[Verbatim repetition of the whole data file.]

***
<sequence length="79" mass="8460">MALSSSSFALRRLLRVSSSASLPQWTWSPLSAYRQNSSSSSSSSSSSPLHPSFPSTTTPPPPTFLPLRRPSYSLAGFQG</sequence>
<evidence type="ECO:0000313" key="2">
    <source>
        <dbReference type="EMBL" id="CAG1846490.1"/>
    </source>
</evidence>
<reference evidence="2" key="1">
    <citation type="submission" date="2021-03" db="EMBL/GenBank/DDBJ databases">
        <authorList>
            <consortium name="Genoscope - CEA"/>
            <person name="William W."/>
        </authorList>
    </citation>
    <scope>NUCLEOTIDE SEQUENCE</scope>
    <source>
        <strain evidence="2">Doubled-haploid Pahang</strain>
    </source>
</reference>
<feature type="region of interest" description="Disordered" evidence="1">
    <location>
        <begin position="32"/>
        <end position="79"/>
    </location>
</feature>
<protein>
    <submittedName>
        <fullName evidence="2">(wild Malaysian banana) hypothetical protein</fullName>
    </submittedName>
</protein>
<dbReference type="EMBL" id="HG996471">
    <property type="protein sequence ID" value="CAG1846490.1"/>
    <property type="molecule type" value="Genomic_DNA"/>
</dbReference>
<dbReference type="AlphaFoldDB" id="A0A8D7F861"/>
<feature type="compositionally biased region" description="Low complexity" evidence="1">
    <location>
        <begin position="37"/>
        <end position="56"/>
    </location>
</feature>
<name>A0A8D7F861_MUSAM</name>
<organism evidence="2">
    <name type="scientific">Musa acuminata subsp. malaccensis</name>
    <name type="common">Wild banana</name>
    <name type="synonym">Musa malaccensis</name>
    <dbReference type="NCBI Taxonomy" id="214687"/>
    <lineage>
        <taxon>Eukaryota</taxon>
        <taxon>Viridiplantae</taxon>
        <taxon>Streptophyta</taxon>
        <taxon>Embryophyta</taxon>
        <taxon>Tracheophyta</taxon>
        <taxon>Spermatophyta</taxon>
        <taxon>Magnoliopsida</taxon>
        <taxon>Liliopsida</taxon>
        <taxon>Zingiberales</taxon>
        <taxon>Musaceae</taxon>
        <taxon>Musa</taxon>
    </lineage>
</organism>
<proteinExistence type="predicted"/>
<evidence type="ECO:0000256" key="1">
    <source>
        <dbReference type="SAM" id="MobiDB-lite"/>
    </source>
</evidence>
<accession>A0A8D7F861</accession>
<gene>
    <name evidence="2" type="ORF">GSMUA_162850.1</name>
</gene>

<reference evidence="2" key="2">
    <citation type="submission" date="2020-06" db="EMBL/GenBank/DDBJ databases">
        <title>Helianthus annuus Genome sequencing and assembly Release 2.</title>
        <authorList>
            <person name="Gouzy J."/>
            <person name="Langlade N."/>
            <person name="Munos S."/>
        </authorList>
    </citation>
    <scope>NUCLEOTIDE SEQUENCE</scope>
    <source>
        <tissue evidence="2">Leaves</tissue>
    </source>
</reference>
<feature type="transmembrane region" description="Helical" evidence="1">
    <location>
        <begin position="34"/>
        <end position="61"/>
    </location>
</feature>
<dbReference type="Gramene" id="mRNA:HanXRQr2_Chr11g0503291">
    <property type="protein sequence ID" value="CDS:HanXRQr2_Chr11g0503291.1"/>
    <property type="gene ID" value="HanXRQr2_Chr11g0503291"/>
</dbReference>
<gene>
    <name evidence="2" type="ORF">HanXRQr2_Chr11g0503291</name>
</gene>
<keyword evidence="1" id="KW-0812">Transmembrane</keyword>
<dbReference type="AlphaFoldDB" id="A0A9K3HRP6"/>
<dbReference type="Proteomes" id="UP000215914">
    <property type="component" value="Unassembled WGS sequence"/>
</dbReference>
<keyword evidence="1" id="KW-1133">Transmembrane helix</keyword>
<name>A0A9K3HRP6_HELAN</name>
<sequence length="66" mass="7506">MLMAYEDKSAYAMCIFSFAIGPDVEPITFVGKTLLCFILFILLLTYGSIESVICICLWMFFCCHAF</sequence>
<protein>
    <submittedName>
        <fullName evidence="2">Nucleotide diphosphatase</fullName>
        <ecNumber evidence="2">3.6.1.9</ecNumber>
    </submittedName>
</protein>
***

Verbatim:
<sequence length="79" mass="8460">MALSSSSFALRRLLRVSSSASLPQWTWSPLSAYRQNSSSSSSSSSSSPLHPSFPSTTTPPPPTFLPLRRPSYSLAGFQG</sequence>
<evidence type="ECO:0000313" key="2">
    <source>
        <dbReference type="EMBL" id="CAG1846490.1"/>
    </source>
</evidence>
<reference evidence="2" key="1">
    <citation type="submission" date="2021-03" db="EMBL/GenBank/DDBJ databases">
        <authorList>
            <consortium name="Genoscope - CEA"/>
            <person name="William W."/>
        </authorList>
    </citation>
    <scope>NUCLEOTIDE SEQUENCE</scope>
    <source>
        <strain evidence="2">Doubled-haploid Pahang</strain>
    </source>
</reference>
<feature type="region of interest" description="Disordered" evidence="1">
    <location>
        <begin position="32"/>
        <end position="79"/>
    </location>
</feature>
<protein>
    <submittedName>
        <fullName evidence="2">(wild Malaysian banana) hypothetical protein</fullName>
    </submittedName>
</protein>
<dbReference type="EMBL" id="HG996471">
    <property type="protein sequence ID" value="CAG1846490.1"/>
    <property type="molecule type" value="Genomic_DNA"/>
</dbReference>
<dbReference type="AlphaFoldDB" id="A0A8D7F861"/>
<feature type="compositionally biased region" description="Low complexity" evidence="1">
    <location>
        <begin position="37"/>
        <end position="56"/>
    </location>
</feature>
<name>A0A8D7F861_MUSAM</name>
<organism evidence="2">
    <name type="scientific">Musa acuminata subsp. malaccensis</name>
    <name type="common">Wild banana</name>
    <name type="synonym">Musa malaccensis</name>
    <dbReference type="NCBI Taxonomy" id="214687"/>
    <lineage>
        <taxon>Eukaryota</taxon>
        <taxon>Viridiplantae</taxon>
        <taxon>Streptophyta</taxon>
        <taxon>Embryophyta</taxon>
        <taxon>Tracheophyta</taxon>
        <taxon>Spermatophyta</taxon>
        <taxon>Magnoliopsida</taxon>
        <taxon>Liliopsida</taxon>
        <taxon>Zingiberales</taxon>
        <taxon>Musaceae</taxon>
        <taxon>Musa</taxon>
    </lineage>
</organism>
<proteinExistence type="predicted"/>
<evidence type="ECO:0000256" key="1">
    <source>
        <dbReference type="SAM" id="MobiDB-lite"/>
    </source>
</evidence>
<accession>A0A8D7F861</accession>
<gene>
    <name evidence="2" type="ORF">GSMUA_162850.1</name>
</gene>

<reference evidence="2" key="2">
    <citation type="submission" date="2020-06" db="EMBL/GenBank/DDBJ databases">
        <title>Helianthus annuus Genome sequencing and assembly Release 2.</title>
        <authorList>
            <person name="Gouzy J."/>
            <person name="Langlade N."/>
            <person name="Munos S."/>
        </authorList>
    </citation>
    <scope>NUCLEOTIDE SEQUENCE</scope>
    <source>
        <tissue evidence="2">Leaves</tissue>
    </source>
</reference>
<feature type="transmembrane region" description="Helical" evidence="1">
    <location>
        <begin position="34"/>
        <end position="61"/>
    </location>
</feature>
<dbReference type="Gramene" id="mRNA:HanXRQr2_Chr11g0503291">
    <property type="protein sequence ID" value="CDS:HanXRQr2_Chr11g0503291.1"/>
    <property type="gene ID" value="HanXRQr2_Chr11g0503291"/>
</dbReference>
<gene>
    <name evidence="2" type="ORF">HanXRQr2_Chr11g0503291</name>
</gene>
<keyword evidence="1" id="KW-0812">Transmembrane</keyword>
<dbReference type="AlphaFoldDB" id="A0A9K3HRP6"/>
<dbReference type="Proteomes" id="UP000215914">
    <property type="component" value="Unassembled WGS sequence"/>
</dbReference>
<keyword evidence="1" id="KW-1133">Transmembrane helix</keyword>
<name>A0A9K3HRP6_HELAN</name>
<sequence length="66" mass="7506">MLMAYEDKSAYAMCIFSFAIGPDVEPITFVGKTLLCFILFILLLTYGSIESVICICLWMFFCCHAF</sequence>
<protein>
    <submittedName>
        <fullName evidence="2">Nucleotide diphosphatase</fullName>
        <ecNumber evidence="2">3.6.1.9</ecNumber>
    </submittedName>
</protein>